You could choose the length of the course and place obstacles to your liking, crafting fun and often extremely challenging levels.
I fondly remember creating levels for my brothers and friends, challenging them to see who could complete them. I'm pretty sure Excitebike was my first taste of user-generated content, which is an aspect of gaming I very much adore.
The ability to make custom tracks ensured almost endless replayability, and every time I found myself playing my NES with friends, Excitebike custom tracks were always good for some fun.
8. Hogan's Alley
When you think of light gun games and the NES, the first thing that comes to your mind is probably Duck Hunt.
The franchise has seen inclusion in modern Nintendo series like Super Smash Brothers, and remains recognizable to this day.
I owned Duck Hunt, as did most NES owners, and although I enjoyed it quite a bit, I had way more fun with Hogan's Alley.
Although you used the NES Zapper peripheral to play both Duck Hunt and Hogan's Alley, the two games felt very different.
Duck Hunt was more family-friendly and represented a wacky side of sport hunting.
Hogan's Alley was gritty and realistic, placing you in a dingy back alley populated with criminals. The objective was simple; shoot the criminal cutouts targets, but don't shoot the innocent hostages.
After a few rounds, you'd play a bonus game that involved blasting tin cans with limited ammo, wherein you attempted to land the cans on platforms with point values.
Hogan's Alley has also been featured in some modern Nintendo games, even getting its very own appearance in a few Super Smash Brothers titles. However, I feel like the game is vastly underrated and the popularity of Duck Hunt has a lot to do with being included as a bundle with Super Mario Bros. Duck Hunt felt very much like a simulation.
It was fun but calculated and simple to play.
Hogan's Alley had a level of tension to it, with the more realistic targets and alley environment. Alongside Duck Hunt, it was one of the first games to ever use a light gun for a controller.
As an attempt to replicate the arcade experience more associated with light guns, I think Hogan's Alley is the NES' best effort.
Considered a holy grail of cooperative action gaming, Contra is a game that everyone should play at some point in their life.
It popularized the “Konami Code”, a universal cheat code button combination that appeared in many games developed by Konami.
In Contra, it would give you a large supply of additional lives, which you would definitely need if you ever hoped of beating the game.
Knowing the Konami Code would win you big points on the playground, and being able to progress far in Contra without using the code was an achievement in itself. Brutally difficult but incredibly fun, Contra deserves its spot on this list and its spot in cooperative gaming history.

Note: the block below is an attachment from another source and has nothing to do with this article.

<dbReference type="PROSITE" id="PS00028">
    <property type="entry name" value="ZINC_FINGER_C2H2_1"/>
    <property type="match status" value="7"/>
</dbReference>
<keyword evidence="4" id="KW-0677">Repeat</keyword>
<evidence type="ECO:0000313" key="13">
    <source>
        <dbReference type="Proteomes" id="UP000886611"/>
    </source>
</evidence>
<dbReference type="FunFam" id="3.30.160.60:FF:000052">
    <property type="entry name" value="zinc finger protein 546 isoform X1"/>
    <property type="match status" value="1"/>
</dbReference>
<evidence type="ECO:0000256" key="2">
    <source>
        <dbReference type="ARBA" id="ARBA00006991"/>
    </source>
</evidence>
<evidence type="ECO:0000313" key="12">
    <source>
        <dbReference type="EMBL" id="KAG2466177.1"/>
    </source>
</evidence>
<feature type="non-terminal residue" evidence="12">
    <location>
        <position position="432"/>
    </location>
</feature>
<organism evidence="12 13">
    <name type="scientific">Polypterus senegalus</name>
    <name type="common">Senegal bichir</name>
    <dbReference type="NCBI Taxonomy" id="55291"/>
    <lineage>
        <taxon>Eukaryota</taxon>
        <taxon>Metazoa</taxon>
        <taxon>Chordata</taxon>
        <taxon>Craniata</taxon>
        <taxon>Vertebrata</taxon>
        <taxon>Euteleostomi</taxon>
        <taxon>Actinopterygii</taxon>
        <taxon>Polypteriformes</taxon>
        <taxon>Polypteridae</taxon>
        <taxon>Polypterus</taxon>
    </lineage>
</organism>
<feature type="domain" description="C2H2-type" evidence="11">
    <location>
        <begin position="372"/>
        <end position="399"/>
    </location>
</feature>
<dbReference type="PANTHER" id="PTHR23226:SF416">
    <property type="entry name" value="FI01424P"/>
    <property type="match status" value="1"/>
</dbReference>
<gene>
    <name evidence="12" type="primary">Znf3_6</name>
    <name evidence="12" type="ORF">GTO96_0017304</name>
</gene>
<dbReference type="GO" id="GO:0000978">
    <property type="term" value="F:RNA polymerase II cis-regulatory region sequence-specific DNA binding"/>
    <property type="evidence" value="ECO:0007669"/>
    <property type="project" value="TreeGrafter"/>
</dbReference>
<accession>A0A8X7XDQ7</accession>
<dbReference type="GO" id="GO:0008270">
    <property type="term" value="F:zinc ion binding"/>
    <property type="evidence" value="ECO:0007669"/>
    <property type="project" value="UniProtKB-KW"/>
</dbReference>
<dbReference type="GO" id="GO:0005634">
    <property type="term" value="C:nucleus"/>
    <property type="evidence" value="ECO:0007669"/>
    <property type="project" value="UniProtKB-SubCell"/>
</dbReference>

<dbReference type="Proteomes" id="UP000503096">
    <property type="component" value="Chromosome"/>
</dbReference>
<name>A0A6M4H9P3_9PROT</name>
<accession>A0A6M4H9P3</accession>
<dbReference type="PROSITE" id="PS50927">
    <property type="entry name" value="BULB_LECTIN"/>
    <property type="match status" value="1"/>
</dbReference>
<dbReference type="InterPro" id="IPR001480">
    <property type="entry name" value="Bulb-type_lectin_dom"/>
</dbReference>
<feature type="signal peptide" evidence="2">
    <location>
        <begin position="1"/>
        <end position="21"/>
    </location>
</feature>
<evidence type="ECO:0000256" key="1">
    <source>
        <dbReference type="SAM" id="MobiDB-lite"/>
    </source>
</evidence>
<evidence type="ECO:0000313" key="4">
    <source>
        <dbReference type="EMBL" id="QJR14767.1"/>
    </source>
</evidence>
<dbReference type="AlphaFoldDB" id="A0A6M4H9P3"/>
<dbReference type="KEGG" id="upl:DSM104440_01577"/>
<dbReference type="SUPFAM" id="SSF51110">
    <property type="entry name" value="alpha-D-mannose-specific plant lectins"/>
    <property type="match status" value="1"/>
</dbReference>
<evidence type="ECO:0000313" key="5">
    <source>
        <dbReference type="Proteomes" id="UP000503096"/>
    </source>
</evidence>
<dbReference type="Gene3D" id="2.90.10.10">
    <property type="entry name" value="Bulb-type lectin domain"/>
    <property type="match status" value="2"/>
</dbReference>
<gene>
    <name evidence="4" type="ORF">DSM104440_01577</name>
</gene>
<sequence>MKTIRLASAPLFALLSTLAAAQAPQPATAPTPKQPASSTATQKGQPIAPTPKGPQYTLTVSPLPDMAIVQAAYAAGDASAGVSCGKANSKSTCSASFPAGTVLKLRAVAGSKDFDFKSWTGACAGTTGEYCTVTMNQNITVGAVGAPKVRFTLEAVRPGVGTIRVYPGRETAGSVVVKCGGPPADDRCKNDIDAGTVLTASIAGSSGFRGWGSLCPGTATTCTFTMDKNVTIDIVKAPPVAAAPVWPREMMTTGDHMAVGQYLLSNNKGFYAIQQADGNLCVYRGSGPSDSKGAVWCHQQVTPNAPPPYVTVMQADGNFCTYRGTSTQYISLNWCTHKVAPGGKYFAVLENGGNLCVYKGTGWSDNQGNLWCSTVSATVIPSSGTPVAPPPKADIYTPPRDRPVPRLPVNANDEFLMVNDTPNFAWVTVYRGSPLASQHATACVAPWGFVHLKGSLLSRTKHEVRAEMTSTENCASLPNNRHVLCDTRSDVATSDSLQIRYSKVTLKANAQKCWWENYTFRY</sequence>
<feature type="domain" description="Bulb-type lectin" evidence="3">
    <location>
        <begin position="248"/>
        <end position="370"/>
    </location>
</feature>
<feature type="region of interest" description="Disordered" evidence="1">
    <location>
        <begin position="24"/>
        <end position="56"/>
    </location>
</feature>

Like many NES games, Contra played out in a side-scrolling manner; you and your partner would constantly move towards the right side of the screen to progress.
Enemies are placed all around the levels, firing bright bullets that kill you in one shot.
The entire game is incredibly tough, and besting it requires lots of skill and practice. Knowing where enemies, when and where to pick up new gun power-ups, and being generally excellent at the game are prerequisites for success.
The game's gun power-ups are just as iconic as its difficulty, and fighting over the spread shot power-up was a common occurrence in my cooperative play sessions.
Contra was also great to look at, and each level was unique in gameplay and look.
Some levels reinforced the platforming aspect of the game, while others are a complete spray of bullets.
There's a method in the madness though, and like any finely-tuned challenge, it can be mastered and exploited with enough practice.
It's a super popular game in the speedrunning community, and the numerous sequels and spin-offs prove Contra's overall popularity and staying power in the industry.
Metroid kicked off one of Nintendo's longest running series when it released around the world in the late 80's.
It broke new ground in the action/adventure genre, and eventually spawned a new sub-genre known as “Metroidvania” (the latter half of the word coming from the NES titan Castlevania). It defied expectations on a gameplay and narrative level, and subsequently gave us one of gaming's first female lead characters.
There are many reasons Metroid is one of the ten best NES games ever, and you can see the result of those reasons embedded in gaming history.